Your job on set is to capture hi-res images during filming to be used in promotional materials. For 13 Hours: The Secret Soldiers of Benghazi, it seems like every piece of promo circulating is a tribute to John Krasinski’s transformation from mischievous Office heart-throb into a rugged, muscular army man.
I can tell you’re a passionate photographer who provides a solid selection of images for any film or TV show you’re a part_ of. Unfortunately for you, most of your images were presumably scrapped in favor of highlighting Krasinski’s new-found identity as a tough-as-nails leading man. Which is a shame, because I’m sure_ _you busted your ass while braving the Libyan heat to capture striking images that would represent the realities of warfare in a city on the brink of revolution.
I waited for the screening of 13 Hours to begin, alongside old, bearded men and college bros — who I suppose are the expected crowd at a Michael Bay biopic about six military operatives fighting off hordes of guerrilla fighters in war-torn Benghazi, Libya. I wondered what the film would do for John Krasinski’s career. Would it do what Taken did for Liam Neeson? Or what John Wick did for Keanu Reeves? The answer is neither. Once the rat-a-tat finally begins, one thing is evident, or not evident as the case may be—John Krasinski is nowhere to be found.
As our brave operatives mow down baddies from their rooftop advantage, I couldn’t help but notice Krasinski’s absence. It is only after the final bullet shell clinks against the concrete, and the smoke clears that he pops his face back into focus, covered in sweat as if he did something. This was a recurring theme throughout the film; any time the heat gets turned up, our hero is invisible. At most, the only time you see Krasinski jump into the fray is when he runs into a burning consulate to try and rescue the U.S. Ambassador.
Was all the media focus on Krasinski purposeful? Only you and the rest of the cast and crew can vouch for that. All I know is I took offence at this misrepresentation, because after viewing 13 Hours, Krasinski couldn’t have been more useless.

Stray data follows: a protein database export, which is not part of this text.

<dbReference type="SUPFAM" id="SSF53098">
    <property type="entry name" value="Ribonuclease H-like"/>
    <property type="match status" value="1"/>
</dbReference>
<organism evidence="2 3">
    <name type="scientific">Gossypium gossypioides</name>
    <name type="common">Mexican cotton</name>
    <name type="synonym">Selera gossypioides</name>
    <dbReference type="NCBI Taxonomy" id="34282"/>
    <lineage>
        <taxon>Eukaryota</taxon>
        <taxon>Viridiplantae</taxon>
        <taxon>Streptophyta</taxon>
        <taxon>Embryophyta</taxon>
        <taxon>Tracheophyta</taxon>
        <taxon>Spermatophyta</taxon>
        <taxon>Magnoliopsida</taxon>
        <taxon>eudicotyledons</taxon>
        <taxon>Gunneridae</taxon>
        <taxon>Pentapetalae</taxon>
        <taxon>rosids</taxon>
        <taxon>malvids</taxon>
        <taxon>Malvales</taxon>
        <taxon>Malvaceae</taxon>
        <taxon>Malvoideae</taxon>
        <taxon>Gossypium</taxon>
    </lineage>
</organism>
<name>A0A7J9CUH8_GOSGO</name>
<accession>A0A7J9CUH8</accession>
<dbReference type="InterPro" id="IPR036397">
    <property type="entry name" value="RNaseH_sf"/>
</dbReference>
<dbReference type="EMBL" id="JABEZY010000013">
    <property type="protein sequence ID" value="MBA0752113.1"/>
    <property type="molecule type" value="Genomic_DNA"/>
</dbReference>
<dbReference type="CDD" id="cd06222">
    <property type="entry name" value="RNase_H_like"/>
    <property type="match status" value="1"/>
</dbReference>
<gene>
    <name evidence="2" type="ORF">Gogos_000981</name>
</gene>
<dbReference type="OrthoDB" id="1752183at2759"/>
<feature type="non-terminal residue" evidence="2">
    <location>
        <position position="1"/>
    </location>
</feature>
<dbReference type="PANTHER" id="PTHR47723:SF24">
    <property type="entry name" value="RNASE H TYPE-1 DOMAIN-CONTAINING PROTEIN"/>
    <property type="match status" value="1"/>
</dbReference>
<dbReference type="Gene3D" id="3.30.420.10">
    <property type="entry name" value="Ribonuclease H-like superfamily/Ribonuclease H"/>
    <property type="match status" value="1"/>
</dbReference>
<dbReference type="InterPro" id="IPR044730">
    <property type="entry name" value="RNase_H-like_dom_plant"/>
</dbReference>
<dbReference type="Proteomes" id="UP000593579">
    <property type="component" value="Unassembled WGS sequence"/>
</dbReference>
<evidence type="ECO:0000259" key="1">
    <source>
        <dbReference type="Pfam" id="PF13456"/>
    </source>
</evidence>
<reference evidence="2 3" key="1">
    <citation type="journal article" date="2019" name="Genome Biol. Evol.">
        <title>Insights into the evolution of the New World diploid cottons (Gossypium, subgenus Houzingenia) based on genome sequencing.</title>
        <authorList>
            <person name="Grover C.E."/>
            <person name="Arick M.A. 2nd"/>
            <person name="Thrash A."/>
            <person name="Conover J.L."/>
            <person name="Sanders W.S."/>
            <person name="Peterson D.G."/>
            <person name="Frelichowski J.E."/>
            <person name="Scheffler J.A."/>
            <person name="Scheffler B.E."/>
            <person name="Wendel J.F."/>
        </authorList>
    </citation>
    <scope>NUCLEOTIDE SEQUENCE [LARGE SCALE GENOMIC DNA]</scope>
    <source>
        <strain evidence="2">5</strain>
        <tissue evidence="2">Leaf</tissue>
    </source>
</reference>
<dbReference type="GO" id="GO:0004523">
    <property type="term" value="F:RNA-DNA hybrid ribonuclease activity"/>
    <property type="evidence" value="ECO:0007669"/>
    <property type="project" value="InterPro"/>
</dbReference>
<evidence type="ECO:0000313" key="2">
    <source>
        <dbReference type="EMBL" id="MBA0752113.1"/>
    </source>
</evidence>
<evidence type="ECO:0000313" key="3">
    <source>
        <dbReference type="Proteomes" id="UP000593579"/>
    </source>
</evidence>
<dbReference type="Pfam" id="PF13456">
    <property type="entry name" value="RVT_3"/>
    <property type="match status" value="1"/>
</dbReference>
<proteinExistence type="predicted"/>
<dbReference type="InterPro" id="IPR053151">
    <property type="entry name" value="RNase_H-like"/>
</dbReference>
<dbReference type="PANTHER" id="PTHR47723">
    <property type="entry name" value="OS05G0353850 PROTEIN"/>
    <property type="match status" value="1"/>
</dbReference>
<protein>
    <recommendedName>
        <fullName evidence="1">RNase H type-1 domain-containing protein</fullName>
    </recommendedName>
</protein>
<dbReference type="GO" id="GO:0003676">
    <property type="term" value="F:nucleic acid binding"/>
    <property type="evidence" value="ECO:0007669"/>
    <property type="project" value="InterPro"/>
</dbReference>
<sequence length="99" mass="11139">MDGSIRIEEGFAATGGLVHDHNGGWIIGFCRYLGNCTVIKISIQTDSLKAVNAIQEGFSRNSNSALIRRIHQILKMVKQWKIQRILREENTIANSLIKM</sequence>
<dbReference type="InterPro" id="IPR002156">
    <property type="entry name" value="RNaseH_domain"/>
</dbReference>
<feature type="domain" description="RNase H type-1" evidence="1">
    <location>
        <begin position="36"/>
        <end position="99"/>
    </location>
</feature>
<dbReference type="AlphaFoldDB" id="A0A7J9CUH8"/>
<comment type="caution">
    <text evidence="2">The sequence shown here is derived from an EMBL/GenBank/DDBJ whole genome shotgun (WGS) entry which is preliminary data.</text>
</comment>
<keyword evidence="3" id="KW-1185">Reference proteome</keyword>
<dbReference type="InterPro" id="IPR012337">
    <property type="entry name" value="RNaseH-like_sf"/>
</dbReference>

The spotlight should have been on the true main characters; Rone and Tonto, who carried the film during its most pivotal parts. The exhaustion on their faces was believable—and warranted. 13 Hours isn’t comprised of A-list actors, so any one of the other five men featured could have been the focal point and I wouldn’t have cared. It was the promotional positioning of 13 Hours as the “John Krasinski Show”—and how that was completely untrue—that tarnished the experience for me.
To make matters worse, 13 Hours is two hours of military glorification and rampant patriotism. The type of fodder that would be played at a GOP rally. I couldn’t help but think of the infamous scene in Inglorious Basterds where Adolf Hitler and his Nazi sympathizers howl and applaud at the movie screen as Fredrick Zoller levels a wave of Allied troops from his clocktower. It is this brainwashed sense of heroism featured in 13 Hours that make Benghazi seem like a Call of Duty victory, rather than the actual events in which the U.S. government treated these brave men as expendable resources.
I’m not surprised that Michael Bay chose to focus on the ground combat at Benghazi rather than on boardroom politics. It’s his bread and butter. But I was surprised about how the only time we really see Krasinski provide anything of value_ _is in one of your photos.
P.S. It’s funny that ‘Boon’, one of the six elite soldiers, was more prevalent during the action sequences than our lead. As you know, he just happened to be played by David Denman, AKA, Roy from The Office, AKA, Pam’s ex-beau who was dumped in favor of, yep, you guessed it, John Krasinski.
I think Pam should have stuck with her first option.